Nude, German
 

Thursday 24th June 2005

We needed a little encouragement to get going the next morning and so we went for a walk along the beach looking for a good place to go for a swim. There were some steps and railings that led down through the slippery rocks and this was the reason we chose that spot, absolutely nothing to do with the sign that we had passed twenty yards back that read, 'Female nude bathing.'

The planning for the trip had always revolved around the implications of being in the Arctic and we had serious weight restrictions in the airplane. The result was that Ross and I had brought thick shirts, thermals, woolly socks, but no swimming trunks. We tied our wet boxer shorts to the back of our rucksacks and made our way back to the airfield.


Another affable chap greeted us in the clubroom and helped us grapple with the local idiosynchrasies. We discussed the length of the runway with him and he told us about the one that didn't get away. We lined up as far back on the runway as we could, almost in the field behind it and I put on full power with two stages of flaps and the brakes still on. We began to rumble forward painfully slowly, then gathered speed and cleared the road at the other end of the runway by just enough. Ross admitted to a moment's concern as the end of the runway approached, but we were away.

We routed out over the Kattegat Sea. The beautiful island, Anholt, passed below us and then plenty more water. It had been hot at Varberg and the preparations for the flight, the checks, the clambering in and out of the plane and the lifejackets we now wore led to us getting seriously hot and sweaty. The climb into cooler air and the sight of so much water had a wonderfully chilling effect.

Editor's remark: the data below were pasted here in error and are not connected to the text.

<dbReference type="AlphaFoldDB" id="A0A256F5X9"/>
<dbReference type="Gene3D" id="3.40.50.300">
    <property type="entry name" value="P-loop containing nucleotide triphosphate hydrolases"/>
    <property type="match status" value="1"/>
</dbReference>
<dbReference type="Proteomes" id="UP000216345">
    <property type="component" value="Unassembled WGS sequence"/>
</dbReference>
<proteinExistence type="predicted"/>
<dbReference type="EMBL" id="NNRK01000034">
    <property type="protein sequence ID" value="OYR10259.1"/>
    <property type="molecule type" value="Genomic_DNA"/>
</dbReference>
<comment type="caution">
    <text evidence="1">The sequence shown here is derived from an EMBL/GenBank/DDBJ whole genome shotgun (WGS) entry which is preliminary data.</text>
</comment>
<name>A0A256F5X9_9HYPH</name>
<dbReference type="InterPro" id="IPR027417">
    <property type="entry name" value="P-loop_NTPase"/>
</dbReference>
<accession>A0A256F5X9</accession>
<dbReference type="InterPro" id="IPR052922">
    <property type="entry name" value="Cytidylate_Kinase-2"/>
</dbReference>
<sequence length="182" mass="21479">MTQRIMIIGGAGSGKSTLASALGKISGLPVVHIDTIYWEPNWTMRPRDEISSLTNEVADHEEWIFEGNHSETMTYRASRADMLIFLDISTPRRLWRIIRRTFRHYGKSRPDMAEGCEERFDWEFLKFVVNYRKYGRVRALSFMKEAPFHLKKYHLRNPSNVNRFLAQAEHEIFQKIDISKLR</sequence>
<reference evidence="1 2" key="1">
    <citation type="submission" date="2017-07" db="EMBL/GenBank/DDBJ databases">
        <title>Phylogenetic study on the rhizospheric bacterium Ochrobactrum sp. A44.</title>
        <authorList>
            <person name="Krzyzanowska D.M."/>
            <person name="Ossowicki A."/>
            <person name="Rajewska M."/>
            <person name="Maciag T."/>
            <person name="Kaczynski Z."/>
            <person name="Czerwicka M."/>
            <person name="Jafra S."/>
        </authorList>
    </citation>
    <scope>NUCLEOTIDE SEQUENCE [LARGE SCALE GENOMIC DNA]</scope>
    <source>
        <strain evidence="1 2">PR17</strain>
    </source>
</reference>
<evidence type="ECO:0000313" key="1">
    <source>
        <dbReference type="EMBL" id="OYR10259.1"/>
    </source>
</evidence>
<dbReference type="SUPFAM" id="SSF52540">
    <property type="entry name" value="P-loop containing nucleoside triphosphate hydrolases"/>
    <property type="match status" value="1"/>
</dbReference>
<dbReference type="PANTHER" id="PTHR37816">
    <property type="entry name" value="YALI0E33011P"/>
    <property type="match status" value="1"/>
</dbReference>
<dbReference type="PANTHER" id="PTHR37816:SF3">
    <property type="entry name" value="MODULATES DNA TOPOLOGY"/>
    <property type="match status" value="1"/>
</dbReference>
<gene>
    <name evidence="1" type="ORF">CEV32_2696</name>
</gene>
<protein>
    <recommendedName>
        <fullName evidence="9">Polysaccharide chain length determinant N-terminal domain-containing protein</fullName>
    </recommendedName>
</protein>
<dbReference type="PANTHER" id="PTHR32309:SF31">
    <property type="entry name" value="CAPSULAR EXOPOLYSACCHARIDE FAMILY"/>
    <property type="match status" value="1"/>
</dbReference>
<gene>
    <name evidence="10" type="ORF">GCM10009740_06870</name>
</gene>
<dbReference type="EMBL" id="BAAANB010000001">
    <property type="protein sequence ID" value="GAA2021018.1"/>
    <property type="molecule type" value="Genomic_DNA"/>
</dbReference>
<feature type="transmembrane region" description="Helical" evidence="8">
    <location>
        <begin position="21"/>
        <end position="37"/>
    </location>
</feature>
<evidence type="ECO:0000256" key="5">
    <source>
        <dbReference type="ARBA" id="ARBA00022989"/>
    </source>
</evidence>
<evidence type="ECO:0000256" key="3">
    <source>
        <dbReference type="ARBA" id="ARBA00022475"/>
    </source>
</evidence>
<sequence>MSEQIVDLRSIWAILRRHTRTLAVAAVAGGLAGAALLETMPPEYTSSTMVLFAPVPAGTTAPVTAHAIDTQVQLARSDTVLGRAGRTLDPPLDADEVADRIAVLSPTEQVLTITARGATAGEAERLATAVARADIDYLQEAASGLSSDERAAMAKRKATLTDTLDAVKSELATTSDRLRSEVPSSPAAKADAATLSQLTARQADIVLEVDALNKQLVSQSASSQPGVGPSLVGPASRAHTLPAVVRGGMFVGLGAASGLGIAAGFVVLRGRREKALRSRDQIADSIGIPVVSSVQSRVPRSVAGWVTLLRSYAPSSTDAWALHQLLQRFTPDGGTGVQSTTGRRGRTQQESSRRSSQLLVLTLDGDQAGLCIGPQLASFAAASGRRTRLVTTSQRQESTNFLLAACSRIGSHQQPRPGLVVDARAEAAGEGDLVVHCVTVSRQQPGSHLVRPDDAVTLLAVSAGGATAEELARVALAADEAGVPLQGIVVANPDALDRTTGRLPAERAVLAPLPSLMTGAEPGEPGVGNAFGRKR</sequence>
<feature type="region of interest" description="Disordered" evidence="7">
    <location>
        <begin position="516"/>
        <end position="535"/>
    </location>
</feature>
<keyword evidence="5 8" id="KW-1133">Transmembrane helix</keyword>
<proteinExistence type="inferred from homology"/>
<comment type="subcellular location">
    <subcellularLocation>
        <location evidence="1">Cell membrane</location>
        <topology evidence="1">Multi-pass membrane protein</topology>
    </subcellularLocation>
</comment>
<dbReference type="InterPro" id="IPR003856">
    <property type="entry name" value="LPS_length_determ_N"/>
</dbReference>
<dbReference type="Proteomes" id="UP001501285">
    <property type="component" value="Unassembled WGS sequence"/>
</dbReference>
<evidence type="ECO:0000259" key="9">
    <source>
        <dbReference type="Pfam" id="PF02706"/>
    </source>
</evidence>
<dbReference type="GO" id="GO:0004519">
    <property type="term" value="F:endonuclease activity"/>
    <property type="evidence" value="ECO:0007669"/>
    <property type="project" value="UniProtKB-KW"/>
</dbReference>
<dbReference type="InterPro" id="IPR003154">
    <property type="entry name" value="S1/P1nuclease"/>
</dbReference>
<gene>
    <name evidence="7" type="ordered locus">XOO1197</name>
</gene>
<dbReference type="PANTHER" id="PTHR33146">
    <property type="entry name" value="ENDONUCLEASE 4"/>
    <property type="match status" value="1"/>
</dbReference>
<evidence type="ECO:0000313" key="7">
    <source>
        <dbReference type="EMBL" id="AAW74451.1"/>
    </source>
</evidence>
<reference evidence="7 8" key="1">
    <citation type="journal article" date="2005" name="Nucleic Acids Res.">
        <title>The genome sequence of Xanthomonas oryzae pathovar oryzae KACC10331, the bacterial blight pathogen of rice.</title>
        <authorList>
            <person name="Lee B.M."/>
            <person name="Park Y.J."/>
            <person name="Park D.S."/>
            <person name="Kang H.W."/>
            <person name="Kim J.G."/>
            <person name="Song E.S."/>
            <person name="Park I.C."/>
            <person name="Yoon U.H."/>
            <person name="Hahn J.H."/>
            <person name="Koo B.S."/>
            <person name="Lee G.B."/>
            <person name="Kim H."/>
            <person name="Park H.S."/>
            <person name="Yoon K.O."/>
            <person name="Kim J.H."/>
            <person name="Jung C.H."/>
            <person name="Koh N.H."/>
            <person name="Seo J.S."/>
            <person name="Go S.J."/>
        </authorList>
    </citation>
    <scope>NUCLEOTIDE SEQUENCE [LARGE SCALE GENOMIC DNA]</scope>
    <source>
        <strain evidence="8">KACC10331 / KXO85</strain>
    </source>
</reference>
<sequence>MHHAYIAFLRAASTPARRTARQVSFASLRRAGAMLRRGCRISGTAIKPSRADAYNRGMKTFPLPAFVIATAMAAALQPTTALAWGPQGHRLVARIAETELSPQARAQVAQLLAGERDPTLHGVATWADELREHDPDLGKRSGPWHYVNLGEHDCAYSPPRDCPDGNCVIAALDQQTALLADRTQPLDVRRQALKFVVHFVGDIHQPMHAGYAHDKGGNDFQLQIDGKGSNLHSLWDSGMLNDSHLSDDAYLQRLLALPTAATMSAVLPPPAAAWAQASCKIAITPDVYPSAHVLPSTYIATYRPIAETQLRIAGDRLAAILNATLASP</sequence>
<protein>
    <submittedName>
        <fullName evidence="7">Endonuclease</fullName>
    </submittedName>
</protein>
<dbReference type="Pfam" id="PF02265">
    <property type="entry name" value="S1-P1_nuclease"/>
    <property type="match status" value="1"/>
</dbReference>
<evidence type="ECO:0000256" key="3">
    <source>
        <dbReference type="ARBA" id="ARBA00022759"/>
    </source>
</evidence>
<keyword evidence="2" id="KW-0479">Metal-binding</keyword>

We could see the Danish mainland and its accompanying islands all around us. It started to feel busier, there was more activity on the water, on the land and in the air. The radio buzzed with the calls of other pilots enjoying a day out in the sunshine. We passed over the German border and talked to the Bremen controllers. They called us back after five minutes to say they would no longer be offering us a service as they were 'taking a break'. I found it hard to believe that a German air traffic controller was not only familiar with the concept and the expression, but also able to bring himself to use it.

We landed at Kiel, famous for the canal that we had overflown earlier on the trip and one other thing that we were soon to discover. Before that we came across more familiar Germanic expressions. The radio crackled,
'You will be parking overnight?'
'Yes please, but we would like to refuel before parking if that is possible?'
'Correct.'

Ross sorted a taxi in fluent German and by the time I joined him in the back seat he had a strange expression on his face.
'What is it?'
'It's Kiel Woche.'
'Come again.'
'Kiel Woche. Kiel Week. It's a huge sailing event, the German Cowes Week. The taxi driver thinks we'd be lucky to find anywhere to stay at all in Kiel.'
'What's the German for bollocks?'
'Bollocks.'

It would take more than a few hundred thousand people to stop us now though, not least because we had a trump card. One of the reasons we had chosen Kiel was that one of Ross' old school chums lived and worked there. We had contacts, we would get the inside track, all would be well.